Mr. Abrams, one of five siblings, was born in 1925, and grew up in an eight-bedroom house in the east Bronx, his grandson said. His father, Mayer, was born in Poland and came to America as a young child. Mayer Abrams loved gardening, Mr. Schneck said; the father and son would walk around their urban neighborhood and the father would quiz the son about the identity of each tree, shrub, and weed they passed.

The family owned a farm in Monroe, in New York’s Orange County. Mayer Abrams sent his son there during his senior year in high school – family lore has it that the father caught the son smoking cigarettes and feared for his future. He also saw it as a way to keep his son safe from the draft. “Sol loved it,” Mr. Schneck said. “He loved feeding the chickens and milking the cows – he’d wake up at 4:30 in the morning to feed the chickens.”

Mr. Abrams graduated from high school in 1943, but he did not go straight into military service. Despite his father’s plans to keep him out of the war, Mr. Abrams was desperate to enlist, but, ironically, the army did not want him. His eyesight was abysmal. “He was so dedicated to the United States that he wrote letters to Eisenhower and to all the other generals, pleading to be let in,” Mr. Schneck said.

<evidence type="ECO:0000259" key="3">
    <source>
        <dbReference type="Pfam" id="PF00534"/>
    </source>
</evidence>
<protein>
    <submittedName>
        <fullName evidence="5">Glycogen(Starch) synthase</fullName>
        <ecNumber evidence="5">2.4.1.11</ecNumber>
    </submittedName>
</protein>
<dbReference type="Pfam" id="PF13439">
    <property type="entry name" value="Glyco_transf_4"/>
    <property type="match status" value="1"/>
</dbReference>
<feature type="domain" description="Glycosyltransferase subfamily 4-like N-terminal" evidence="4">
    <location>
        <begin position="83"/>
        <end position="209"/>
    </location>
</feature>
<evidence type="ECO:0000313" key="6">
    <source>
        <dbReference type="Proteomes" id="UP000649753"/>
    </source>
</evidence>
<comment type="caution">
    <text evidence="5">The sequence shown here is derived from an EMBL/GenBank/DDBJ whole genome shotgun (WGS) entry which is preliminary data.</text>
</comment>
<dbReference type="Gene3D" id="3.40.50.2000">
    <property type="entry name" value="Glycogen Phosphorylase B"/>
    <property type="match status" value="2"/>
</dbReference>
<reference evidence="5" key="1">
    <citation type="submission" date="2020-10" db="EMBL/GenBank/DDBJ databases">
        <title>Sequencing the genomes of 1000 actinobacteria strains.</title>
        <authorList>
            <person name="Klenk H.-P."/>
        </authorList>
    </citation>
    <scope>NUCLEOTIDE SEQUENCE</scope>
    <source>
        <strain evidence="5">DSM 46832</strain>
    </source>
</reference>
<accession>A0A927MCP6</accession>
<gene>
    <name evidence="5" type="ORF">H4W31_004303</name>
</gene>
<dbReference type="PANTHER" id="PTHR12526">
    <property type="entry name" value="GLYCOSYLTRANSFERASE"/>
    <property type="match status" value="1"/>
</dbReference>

Eventually Mr. Abrams’ private campaign worked. He was allowed to enlist, but by then it was 1945, and the war had ended. He was assigned to Bolling Air Force Base in Washington, where he worked on the base’s newsletter. He rose quickly, becoming first its public relations director and then, two copies later, its chief editor. “He kept every copy he ever worked on,” Mr. Schneck said. “He had fun with it – he knew he was entertaining people.

“He discovered his niche.”

After his discharge in 1948, Mr. Abrams went to NYU, where he earned a degree in public relations. At first he worked as a pr consultant, shuttling from job to job, but his obvious passion for Palisades Amusement Park, and his genius at coming up with stunts to promote it, soon led to a full-time job there.

By then, Palisades Amusement Park was owned by Irving Rosenthal, another true character. “He was about three feet tall, and very demanding,” Mr. Schneck said, again retelling family lore. “He had a real Napoleon complex. He was always dressed very nicely. Very expensively.” His wife, Gladys Shelley, was a lyricist and composer. It was Ms. Shelley who came up with the park’s jingle, a tune that anyone who was sentient by 1971, when the park closed for good, has permanently encased somewhere in his or her mind.